Centre for Geobiology

Using an AUV

This summer CGB researchers aboard the G.O.Sars will use the AUV Hugin to help them map the seafloor and search for venting activity.

AUV Hugin
Cedric Hamelin

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The second part of this summer's cruise, 5-20 July, will be led by CGB leader Rolf Birger Pedersen. It will head back to the Håkon Mosby Mud volcano and Loki’s Castle for some sampling, before heading north and west for its main target: surveying the Knipovich Ridge for hydrothermal activity. This summer the G.O.Sars will deploy an Autonomous Underwater Vehicle (AUV). The instrument is called 'Hugin' and is owned the Norwegian Defence Research Establishment (FFI).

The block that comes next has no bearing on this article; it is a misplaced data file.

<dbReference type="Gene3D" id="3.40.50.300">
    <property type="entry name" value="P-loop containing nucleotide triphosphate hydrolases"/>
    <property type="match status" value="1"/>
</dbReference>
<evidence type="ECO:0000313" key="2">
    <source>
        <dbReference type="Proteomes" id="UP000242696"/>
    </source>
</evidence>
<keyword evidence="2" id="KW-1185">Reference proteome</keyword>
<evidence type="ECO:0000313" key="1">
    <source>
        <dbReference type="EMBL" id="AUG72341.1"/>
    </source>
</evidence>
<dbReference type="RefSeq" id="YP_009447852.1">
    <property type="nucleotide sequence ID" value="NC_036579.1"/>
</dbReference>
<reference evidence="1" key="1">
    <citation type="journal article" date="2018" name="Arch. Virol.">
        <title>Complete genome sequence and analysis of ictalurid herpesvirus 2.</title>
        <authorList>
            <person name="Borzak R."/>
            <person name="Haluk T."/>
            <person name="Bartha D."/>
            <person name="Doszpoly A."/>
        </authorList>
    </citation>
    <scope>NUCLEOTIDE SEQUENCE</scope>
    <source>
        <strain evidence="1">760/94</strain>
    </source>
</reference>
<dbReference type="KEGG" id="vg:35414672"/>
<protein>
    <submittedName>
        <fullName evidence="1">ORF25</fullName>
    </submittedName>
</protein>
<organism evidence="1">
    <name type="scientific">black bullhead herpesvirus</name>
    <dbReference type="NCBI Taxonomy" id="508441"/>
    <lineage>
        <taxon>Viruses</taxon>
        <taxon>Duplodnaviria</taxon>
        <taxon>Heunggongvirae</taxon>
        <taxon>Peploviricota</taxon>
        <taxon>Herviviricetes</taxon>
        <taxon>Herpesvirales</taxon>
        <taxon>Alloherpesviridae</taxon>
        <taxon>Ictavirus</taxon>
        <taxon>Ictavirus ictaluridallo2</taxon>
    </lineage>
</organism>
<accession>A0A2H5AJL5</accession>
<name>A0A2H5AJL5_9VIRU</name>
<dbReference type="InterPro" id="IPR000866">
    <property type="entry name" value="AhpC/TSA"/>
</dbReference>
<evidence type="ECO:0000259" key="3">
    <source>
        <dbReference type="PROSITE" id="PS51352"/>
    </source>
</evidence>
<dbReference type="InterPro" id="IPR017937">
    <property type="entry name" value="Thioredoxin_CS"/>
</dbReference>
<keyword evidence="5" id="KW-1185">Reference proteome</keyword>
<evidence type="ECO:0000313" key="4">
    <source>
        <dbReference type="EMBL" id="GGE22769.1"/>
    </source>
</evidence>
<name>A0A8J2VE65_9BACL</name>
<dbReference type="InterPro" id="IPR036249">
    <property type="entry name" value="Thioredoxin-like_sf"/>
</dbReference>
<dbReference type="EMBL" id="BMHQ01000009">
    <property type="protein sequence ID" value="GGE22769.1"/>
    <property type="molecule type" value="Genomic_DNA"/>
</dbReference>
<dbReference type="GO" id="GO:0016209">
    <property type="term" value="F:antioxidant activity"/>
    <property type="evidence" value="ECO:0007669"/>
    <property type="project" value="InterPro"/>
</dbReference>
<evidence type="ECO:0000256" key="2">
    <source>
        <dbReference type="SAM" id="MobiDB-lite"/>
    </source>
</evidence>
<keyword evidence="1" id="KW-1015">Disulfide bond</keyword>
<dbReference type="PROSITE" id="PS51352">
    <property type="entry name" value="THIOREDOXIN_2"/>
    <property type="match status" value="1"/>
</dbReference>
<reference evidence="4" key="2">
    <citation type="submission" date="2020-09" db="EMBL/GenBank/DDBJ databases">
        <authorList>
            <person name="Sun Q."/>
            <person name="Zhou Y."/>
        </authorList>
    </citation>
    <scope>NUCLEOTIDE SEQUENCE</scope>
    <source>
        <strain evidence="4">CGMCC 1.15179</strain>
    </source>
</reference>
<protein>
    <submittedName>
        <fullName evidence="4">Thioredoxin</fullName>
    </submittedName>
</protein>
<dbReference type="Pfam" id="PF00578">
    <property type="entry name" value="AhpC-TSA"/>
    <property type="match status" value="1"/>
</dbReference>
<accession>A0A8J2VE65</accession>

A different AUV was employed this spring by the James Cook is a successful hydrothermal vent search, when researchers found the deepest black smokers yet discovered in the Cayman Trough in the Caribbean Sea.

Researchers at IMR have worked hard with FFI and marine industry partners such as Kongsberg, for the last 15 years to develop and adapt autonomous underwater tools such as the Hugin for use in fishery and other types of marine research; AUV’s can provide tremendous support for search activities. An AUV can be outfitted with mapping technology and chemical and physical sensors. They can be programmed to undertake specific search patterns over the sea floor autonomously while researchers can be engaged with other tasks aboard ship.

Read more - a report on Hugin from IMR. Many of the pictures in this report are used here. Read about IMR's Observation technology research group. and a report about the latest glider they are working on (in Norwegian)